The CDC reported a “notable decrease” in the number of vaccines ordered through a federal program that immunizes half of all kids in the US.

Unvaccinated or under-vaccinated children will be at risk of other infectious diseases besides coronavirus, the CDC cautioned.

“The decline began the week after the national emergency declaration; similar declines in orders for other vaccines were also observed,” the CDC’s Dr. Jeanne Santoli and colleagues reported.

“As social distancing requirements are relaxed, children who are not protected by vaccines will be more vulnerable to diseases such as measles," the CDC added.

The American Academy of Pediatrics sounded an alarm about the report.

“Immunizing infants, children and adolescents is important, and should not be delayed,” Dr. Sally Goza, president of the AAP, said in a statement.

“I’m also concerned that children who have missed vaccines have also missed other health care that occurs during those visits, including physical exams, developmental screenings, and other important care that should not be delayed," Goza said.

The group said pediatricians should be doing all they can to encourage parents to bring children in for vaccinations and other important visits, including separating sick children from well children and reaching out to remind families to make appointments.

2:22 p.m. ET, May 8, 2020

New Jersey will start testing asymptomatic people at some testing sites

From CNN’s Elizabeth Hartfield

Several facilities in New Jersey will now offer tests to asymptomatic people as part of the state’s efforts to increase testing, Governor Phil Murphy said today.

The facilities will prioritize health care workers and other frontline workers, as well as individuals who have come in contact with someone who has tested positive for Covid-19.

Some context: Two coronavirus studies released April 24 — one involving almost 2,000 people from Florida and the other from a Washington state nursing home — came to the same conclusion: Many of the people who tested positive for the virus didn't know they had it because they showed no symptoms.

The findings add to a growing body of evidence suggesting that people who don't feel sick are contributing to the spread of the deadly virus that has swept the world.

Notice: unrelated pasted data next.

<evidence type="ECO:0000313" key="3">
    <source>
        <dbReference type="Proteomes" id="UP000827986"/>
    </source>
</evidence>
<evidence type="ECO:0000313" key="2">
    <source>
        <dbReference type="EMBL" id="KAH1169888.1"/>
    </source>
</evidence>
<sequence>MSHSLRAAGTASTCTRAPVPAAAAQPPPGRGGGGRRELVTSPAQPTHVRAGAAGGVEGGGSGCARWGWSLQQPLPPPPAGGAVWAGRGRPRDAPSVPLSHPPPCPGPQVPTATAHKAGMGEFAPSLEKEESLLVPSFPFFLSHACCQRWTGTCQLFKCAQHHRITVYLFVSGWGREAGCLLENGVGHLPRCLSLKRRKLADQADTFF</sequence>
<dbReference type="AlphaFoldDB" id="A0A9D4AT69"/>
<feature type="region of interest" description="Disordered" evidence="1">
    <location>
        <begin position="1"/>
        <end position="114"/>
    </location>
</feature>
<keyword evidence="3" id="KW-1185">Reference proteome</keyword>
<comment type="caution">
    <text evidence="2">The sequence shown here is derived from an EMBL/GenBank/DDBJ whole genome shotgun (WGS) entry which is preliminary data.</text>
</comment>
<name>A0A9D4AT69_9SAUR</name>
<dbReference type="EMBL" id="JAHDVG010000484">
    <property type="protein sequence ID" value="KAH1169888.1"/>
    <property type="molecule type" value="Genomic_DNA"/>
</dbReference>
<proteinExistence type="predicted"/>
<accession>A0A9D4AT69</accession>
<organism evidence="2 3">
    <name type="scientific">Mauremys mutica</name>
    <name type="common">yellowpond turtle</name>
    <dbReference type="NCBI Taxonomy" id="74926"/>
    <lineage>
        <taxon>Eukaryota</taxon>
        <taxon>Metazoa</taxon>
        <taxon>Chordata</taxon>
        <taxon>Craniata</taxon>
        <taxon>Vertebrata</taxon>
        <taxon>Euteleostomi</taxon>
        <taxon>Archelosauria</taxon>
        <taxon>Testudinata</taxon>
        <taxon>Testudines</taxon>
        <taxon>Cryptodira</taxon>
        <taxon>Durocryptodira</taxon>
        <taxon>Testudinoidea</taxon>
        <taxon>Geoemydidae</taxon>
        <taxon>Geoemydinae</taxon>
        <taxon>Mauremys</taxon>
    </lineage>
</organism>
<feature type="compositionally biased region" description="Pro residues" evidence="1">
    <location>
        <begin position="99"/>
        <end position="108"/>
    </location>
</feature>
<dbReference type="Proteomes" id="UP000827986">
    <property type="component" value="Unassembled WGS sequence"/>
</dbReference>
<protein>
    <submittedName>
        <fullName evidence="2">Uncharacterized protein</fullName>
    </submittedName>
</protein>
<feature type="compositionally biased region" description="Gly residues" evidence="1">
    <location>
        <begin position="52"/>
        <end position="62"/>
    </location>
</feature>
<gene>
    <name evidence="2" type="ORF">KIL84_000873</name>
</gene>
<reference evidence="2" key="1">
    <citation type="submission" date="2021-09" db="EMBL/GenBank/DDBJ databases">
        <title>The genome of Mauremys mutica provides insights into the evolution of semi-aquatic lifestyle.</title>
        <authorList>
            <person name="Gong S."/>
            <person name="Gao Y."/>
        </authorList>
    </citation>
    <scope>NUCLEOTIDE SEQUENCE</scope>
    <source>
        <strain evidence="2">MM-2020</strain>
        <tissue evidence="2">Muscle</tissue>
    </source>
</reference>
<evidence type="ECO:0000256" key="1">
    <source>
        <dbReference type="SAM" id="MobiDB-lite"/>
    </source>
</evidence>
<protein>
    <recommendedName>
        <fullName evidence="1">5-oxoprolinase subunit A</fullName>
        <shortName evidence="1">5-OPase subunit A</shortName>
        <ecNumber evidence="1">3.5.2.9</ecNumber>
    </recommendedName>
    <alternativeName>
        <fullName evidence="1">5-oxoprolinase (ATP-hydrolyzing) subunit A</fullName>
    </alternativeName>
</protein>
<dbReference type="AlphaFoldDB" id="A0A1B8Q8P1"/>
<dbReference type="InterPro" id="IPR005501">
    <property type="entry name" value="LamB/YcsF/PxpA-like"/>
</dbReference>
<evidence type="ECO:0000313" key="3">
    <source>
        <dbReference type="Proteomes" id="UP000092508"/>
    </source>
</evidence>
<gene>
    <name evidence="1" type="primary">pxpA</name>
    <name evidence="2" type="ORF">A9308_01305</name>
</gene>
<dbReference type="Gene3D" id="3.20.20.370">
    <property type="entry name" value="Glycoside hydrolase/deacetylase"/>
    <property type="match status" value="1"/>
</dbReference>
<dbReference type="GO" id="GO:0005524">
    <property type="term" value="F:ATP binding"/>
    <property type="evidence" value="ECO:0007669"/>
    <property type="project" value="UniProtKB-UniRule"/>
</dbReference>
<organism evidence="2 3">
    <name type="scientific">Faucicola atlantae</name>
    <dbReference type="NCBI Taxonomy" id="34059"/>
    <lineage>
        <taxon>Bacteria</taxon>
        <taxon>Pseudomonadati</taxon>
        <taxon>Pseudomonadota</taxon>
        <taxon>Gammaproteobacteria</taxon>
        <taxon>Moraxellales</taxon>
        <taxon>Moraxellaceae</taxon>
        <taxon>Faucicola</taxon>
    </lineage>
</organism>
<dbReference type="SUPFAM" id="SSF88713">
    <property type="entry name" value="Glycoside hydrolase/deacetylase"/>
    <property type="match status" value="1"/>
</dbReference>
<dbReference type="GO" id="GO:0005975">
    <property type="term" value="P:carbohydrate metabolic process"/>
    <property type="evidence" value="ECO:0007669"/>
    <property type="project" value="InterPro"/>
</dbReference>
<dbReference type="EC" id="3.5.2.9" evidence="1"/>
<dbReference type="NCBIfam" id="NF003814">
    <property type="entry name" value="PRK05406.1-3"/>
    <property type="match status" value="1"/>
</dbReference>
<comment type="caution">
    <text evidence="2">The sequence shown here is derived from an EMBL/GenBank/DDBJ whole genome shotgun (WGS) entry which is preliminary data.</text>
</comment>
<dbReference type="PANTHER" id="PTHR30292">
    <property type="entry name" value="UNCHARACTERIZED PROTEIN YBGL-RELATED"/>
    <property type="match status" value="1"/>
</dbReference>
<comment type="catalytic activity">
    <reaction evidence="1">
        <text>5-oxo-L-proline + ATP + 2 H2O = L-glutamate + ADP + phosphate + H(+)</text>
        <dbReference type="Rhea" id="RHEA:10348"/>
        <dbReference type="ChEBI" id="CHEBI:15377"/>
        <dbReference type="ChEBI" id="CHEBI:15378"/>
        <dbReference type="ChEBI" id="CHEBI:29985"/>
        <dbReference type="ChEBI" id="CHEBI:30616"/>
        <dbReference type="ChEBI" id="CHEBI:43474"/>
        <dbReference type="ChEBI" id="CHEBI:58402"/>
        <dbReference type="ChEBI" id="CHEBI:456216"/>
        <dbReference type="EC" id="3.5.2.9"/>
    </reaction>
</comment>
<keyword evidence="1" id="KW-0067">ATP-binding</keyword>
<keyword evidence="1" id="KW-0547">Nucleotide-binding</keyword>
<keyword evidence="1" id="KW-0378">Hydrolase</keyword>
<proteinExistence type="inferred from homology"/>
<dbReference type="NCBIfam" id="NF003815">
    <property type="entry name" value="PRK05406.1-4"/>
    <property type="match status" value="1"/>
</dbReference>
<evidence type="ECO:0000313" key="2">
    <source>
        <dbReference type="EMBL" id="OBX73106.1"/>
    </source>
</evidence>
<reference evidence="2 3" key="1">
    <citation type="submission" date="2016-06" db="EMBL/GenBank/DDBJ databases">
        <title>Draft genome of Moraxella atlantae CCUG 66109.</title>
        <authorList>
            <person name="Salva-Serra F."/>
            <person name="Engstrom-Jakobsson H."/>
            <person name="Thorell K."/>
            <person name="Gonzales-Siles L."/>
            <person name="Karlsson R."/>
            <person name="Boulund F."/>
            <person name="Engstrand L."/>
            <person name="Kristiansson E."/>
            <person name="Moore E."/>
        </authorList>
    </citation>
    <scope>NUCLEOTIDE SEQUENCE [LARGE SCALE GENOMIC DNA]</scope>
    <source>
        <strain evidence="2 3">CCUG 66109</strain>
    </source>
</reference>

2:15 p.m. ET, May 8, 2020

More than 1.2 million cases of coronavirus reported in the US

A nurse administers a COVID-19 test at a drive-through testing center at George Washington University in Washington, on May 7.
A nurse administers a COVID-19 test at a drive-through testing center at George Washington University in Washington, on May 7. Nicholas Kamm/AFP/Getty Images

There have been at least 1,268,520 cases of coronavirus in the US, according to a tally by Johns Hopkins University.

At least 76,101 people have died.

The totals include cases from all 50 states, the District of Columbia and other US territories, as well as repatriated cases.

Johns Hopkins has reported 11,497 new cases and 439 deaths on Friday.

2:10 p.m. ET, May 8, 2020

White House addresses CDC draft guidance for reopening US

From CNN's Maegan Vazquez

White House press secretary Kayleigh McEnany speaks during a press briefing at the White House on Friday, May 8, in Washington DC.
White House press secretary Kayleigh McEnany speaks during a press briefing at the White House on Friday, May 8, in Washington DC. Evan Vucci/AP

White House press secretary Kayleigh McEnany addressed reports that the administration will not implement 17-page draft recommendations for reopening America from the US Centers for Disease Control and Prevention. 

The guidance provided more detailed suggestions beyond the reopening guidelines the administration had put forth last month, including specific suggestions for schools and churches. President Trump in recent days has emphasized the need to quickly reopen the American economy despite public health officials' urgings for a more cautious approach. 

Asked if Trump sees the CDC guidelines as an obstacle to getting the country reopened, McEnany said during Friday’s press briefing, “I would ask you, what’s the definition of CDC guidelines? Is it something the CDC director has actually seen? I would endeavor to say yes. Is it something that a rogue CDC employee leaks to you guys? No.”

“Those aren’t CDC guidelines. Those are guidelines in draft form that a rogue employee has given you for whatever personal reason they decided to do that,” she added.

McEnany said guidelines are in the editing process.

“When we have those, you guys will be the first to know,” she said.

2:28 p.m. ET, May 8, 2020

More than 80% of social distancing summons in New York City issued to black and Hispanic people

A social distance guideline sign stating "Keep This Far Apart" is seen in Fort Greene Park on April 23, in the Clinton Hill neighborhood of the Brooklyn borough of New York City.
A social distance guideline sign stating "Keep This Far Apart" is seen in Fort Greene Park on April 23, in the Clinton Hill neighborhood of the Brooklyn borough of New York City. Mike Lawrie/Getty Images

More than 80% of the 374 summonses issued between March 16 and May 5 by the New York Police Department for social distancing violations went to black and Hispanic men and women, the NYPD said in a press release Friday afternoon.

“Of the 374 summonses issued in regard to social distancing, the respondents for 193 of those summonses are Black and the respondents for 111 of those summonses are Hispanic,” the department said.